Though gum disease is actually quite prevalent, few patients know about the risks and impact of this harmful illness. However, by being knowledgeable about this disease, you can take the necessary steps to prevent it! To make sure you remain in good oral health, check out these five facts every patient should know about gum disease.

1. Gum disease is more common than you think.

You may be thinking, “There’s no way I could have gum disease. My mouth feels fine.” But gum disease often shows no obvious symptoms and doesn’t cause pain – so many people have it and don’t know it. 

According to the Center for Disease Control, around 47 percent of adults aged 30 or older have some form of gum disease. By the age of 65, a little over 70 percent of adults have the disease. This is also more common in men than in women, as just over 56 percent of men have periodontal disease. Because of the prevalence of this oral health issue, it is important to educate yourself on the symptoms, effects, and prevention of this disease.

2. Gum disease can impact your overall health.

Source: Dentalchannel

While gum disease can certainly affect your oral health, it also has widespread effects on systems throughout the body. In fact, gum disease has been linked to an increased risk of heart disease, stroke, respiratory illness, diabetes, and complications during pregnancy. According to the American Academy of Periodontology, this may be a result of inflammation that is linked to this disease.

3. There are a number of warning signs of gum disease that you can look out for

Source: Dentallaw


While gum disease can often go unnoticed, there are a few signs and symptoms that you can be on the lookout for.

Early stage gum disease, known as gingivitis, ‘Plaque Attack’ may cause subtle symptoms such as mild bleeding or red or swollen areas on your gums. If your gums bleed when you floss them, this is not normal. See your dentist for a proper cleaning, and be diligent about daily brushing and flossing thereafter.

If gingivitis isn’t treated, it leads to more severe gum disease known as periodontitis, ‘Bone Burrowing’ . This occurs when plaque moves below the gum line and causes inflammation and irritation. If it continues to progress, it leads to infections, pockets or holes in the tissues, and tooth loss.

Seriously – the stakes are that high. Failing to spot this condition early on can have serious consequences, since it’s one of the leading causes of tooth loss for adults

Fortunately, if you play detective, you can keep a sharp eye out for signs of this nefarious intruder:

  • Bleeding gums
  • Receding gum line
  • Persistent bad breath or bad taste in your mouth
  • Tender or bleeding gums
  • Red or swollen gums
  • Tooth sensitivity
  • Painful chewing
  • Loose teeth
  • Changes in your bite alignment
  • Changes in the fit of dentures or other restorations

4. There are certain factors that may put you at greater risk.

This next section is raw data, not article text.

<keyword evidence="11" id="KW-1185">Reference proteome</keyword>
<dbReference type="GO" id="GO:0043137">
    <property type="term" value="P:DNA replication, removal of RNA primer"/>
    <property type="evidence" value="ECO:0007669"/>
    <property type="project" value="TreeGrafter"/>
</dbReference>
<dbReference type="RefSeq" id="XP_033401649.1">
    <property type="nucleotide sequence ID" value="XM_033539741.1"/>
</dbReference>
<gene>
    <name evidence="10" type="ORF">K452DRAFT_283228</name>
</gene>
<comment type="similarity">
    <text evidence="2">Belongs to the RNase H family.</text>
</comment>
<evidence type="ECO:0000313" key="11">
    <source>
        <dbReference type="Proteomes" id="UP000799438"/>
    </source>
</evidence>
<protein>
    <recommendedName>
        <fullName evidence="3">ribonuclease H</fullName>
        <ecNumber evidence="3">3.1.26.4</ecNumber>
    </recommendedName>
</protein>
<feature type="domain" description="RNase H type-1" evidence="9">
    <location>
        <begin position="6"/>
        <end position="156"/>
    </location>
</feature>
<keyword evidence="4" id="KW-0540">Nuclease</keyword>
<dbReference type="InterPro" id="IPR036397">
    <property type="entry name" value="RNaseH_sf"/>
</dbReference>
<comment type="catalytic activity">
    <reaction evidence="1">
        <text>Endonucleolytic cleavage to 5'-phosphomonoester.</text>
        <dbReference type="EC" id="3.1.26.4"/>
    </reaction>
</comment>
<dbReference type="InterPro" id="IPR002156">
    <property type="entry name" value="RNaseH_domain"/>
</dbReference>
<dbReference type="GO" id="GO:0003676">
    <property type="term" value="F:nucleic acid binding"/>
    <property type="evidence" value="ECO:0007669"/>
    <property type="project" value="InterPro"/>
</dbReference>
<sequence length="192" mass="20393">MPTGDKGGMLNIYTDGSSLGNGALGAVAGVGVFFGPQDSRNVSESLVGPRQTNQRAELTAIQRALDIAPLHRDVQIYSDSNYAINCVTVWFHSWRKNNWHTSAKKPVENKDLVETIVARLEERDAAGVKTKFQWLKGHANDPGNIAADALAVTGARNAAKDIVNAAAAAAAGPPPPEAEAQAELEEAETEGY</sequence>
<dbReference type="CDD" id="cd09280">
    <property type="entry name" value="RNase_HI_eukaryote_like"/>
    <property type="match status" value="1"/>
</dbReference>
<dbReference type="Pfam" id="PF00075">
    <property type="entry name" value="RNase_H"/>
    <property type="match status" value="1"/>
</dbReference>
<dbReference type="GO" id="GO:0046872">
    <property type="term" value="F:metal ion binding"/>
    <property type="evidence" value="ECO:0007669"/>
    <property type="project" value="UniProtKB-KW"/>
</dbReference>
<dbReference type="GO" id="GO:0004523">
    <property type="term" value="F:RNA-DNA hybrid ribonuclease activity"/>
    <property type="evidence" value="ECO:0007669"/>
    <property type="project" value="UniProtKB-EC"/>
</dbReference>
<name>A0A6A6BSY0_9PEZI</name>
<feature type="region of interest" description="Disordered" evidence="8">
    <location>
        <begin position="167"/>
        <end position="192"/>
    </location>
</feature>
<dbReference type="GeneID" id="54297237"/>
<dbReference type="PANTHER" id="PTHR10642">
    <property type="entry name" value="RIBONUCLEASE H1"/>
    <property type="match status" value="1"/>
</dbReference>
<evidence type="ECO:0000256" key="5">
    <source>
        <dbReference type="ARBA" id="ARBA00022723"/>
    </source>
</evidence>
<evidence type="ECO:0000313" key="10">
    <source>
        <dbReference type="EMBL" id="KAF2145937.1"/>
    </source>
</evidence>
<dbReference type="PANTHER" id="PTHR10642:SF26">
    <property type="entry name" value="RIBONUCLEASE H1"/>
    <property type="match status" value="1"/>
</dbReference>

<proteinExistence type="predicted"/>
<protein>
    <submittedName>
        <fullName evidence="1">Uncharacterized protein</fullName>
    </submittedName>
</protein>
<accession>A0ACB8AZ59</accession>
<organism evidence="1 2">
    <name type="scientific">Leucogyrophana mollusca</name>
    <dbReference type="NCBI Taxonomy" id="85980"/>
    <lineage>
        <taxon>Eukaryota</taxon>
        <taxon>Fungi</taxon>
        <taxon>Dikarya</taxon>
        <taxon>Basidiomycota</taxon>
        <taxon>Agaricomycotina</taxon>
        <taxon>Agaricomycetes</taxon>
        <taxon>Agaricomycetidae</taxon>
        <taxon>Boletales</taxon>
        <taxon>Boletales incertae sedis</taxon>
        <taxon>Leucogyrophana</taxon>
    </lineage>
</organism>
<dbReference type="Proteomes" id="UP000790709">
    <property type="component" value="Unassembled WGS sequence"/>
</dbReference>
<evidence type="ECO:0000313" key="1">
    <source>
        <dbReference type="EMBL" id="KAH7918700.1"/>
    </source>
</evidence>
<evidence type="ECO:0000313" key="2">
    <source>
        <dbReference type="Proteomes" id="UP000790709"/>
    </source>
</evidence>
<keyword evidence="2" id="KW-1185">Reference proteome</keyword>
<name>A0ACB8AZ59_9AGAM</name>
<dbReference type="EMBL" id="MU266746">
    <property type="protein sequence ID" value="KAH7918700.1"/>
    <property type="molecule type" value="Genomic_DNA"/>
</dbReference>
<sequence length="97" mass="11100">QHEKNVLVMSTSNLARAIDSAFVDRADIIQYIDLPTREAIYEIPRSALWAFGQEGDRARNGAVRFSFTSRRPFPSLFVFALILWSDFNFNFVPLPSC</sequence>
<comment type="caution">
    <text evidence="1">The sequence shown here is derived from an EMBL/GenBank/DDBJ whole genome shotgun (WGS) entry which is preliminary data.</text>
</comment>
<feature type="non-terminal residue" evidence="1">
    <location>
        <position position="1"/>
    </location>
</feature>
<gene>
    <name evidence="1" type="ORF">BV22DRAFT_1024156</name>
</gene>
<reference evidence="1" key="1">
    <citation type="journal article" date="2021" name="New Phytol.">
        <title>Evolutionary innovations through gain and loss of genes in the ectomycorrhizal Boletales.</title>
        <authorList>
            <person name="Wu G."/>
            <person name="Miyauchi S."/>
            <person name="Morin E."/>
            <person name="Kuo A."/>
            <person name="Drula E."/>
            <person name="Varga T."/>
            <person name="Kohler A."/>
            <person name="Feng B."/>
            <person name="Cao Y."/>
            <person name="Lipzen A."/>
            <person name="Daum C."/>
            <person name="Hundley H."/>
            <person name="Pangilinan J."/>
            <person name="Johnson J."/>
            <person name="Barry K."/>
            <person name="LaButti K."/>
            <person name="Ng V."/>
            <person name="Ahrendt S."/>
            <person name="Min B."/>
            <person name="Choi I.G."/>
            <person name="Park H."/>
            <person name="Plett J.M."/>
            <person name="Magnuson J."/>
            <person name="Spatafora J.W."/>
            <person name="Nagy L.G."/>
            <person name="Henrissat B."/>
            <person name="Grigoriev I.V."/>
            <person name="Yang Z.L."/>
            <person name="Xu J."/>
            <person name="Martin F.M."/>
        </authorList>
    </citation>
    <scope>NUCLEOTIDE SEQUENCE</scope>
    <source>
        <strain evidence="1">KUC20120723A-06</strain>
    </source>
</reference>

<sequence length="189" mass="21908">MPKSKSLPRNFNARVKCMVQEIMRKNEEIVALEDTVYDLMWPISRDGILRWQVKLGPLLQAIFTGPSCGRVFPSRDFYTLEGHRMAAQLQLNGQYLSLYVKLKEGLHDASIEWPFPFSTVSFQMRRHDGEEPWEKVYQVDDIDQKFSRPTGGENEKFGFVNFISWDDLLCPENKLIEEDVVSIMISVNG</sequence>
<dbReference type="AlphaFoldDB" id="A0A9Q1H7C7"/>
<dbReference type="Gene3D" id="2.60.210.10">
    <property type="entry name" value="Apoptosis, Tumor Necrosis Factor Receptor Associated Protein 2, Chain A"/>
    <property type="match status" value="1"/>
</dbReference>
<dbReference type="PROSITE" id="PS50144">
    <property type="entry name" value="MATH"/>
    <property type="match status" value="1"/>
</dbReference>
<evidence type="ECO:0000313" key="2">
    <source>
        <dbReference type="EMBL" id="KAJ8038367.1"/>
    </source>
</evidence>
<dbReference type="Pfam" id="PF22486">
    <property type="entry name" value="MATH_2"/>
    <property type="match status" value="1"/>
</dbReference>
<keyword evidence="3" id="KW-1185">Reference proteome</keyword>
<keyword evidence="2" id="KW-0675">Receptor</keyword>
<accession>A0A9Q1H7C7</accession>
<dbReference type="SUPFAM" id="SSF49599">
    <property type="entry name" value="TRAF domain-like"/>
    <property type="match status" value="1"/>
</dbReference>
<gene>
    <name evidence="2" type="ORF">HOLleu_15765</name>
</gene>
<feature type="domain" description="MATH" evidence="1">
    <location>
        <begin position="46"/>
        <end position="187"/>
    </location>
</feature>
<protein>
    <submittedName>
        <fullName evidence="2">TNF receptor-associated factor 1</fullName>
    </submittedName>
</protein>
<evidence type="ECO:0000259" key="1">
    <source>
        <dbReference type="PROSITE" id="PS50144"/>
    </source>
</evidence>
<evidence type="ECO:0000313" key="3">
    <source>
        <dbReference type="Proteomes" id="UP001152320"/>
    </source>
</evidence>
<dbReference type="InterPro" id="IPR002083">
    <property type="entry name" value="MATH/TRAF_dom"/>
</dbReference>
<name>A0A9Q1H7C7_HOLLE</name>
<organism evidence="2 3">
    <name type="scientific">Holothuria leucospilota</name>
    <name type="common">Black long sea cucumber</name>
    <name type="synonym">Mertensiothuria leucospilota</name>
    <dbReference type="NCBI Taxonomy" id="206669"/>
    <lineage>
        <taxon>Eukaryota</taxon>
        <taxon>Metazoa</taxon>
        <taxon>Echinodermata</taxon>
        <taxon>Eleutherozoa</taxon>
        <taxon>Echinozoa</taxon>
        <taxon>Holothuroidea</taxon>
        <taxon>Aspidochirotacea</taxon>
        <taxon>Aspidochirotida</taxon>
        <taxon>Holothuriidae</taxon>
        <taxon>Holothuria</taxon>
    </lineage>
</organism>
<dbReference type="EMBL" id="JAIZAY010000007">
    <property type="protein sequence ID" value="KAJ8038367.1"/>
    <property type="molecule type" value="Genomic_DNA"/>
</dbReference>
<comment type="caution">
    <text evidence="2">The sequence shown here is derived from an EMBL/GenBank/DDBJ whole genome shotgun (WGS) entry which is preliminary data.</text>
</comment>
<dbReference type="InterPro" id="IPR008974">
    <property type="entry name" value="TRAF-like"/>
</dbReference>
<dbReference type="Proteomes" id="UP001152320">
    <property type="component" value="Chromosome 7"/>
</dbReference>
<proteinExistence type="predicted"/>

In order to best prevent periodontitis, it is important to know your risk level for the illness. If you meet any of the following criteria, be sure to be extra mindful of your gum health:

  • You’re over the age of 65
  • You smoke or use tobacco products
  • Your family has a history of gum disease
  • crooked teeth that are hard to keep clean 
  • pregnancy
  • You suffer from chronic stress
  • You take certain medications that impact your oral health (certain oral contraceptives, heart medication, anti-depressants, etc.)
  • You suffer from bruxism (teeth grinding)
  • You suffer from chronic illnesses such as diabetes, rheumatoid arthritis, or cardiovascular disease
  • You eat a low-nutrient diet

While these factors may increase your risk, this does not mean you will definitely get periodontitis. Luckily, this disease is easily preventable if you take certain precautions.

5. Gum disease easily preventable and treatable

Periodontitis may be common, but the good news is that the disease is preventable! Maintaining a solid oral healthcare routine is the first step you can take to prevent this illness. This means brushing your teeth regularly (at least twice per day), flossing daily, and visiting your dentist every six months for a routine check-up. Quitting smoking has also been proven to significantly reduce your chances of getting this disease.

If your dentist diagnoses you with gingivitis, the treatment options are often minimally invasive. With a professional dental cleaning, followed up by a regular regimen of brushing and flossing, gingivitis can usually be reversed.

Periodontitis is the more advanced form of gum disease. Your dental professional may have to use more invasive techniques, like scaling and deep cleaning of the surfaces of your roots. periodontitis doesn’t just affect your gums. It can also cause tissue and bone loss throughout the mouth. If this has already occurred, your dental professional may recommend you see a dental specialist who is a periodontist, who can recommend more advanced procedures that help regenerate the bone and tissue you’ve lost.

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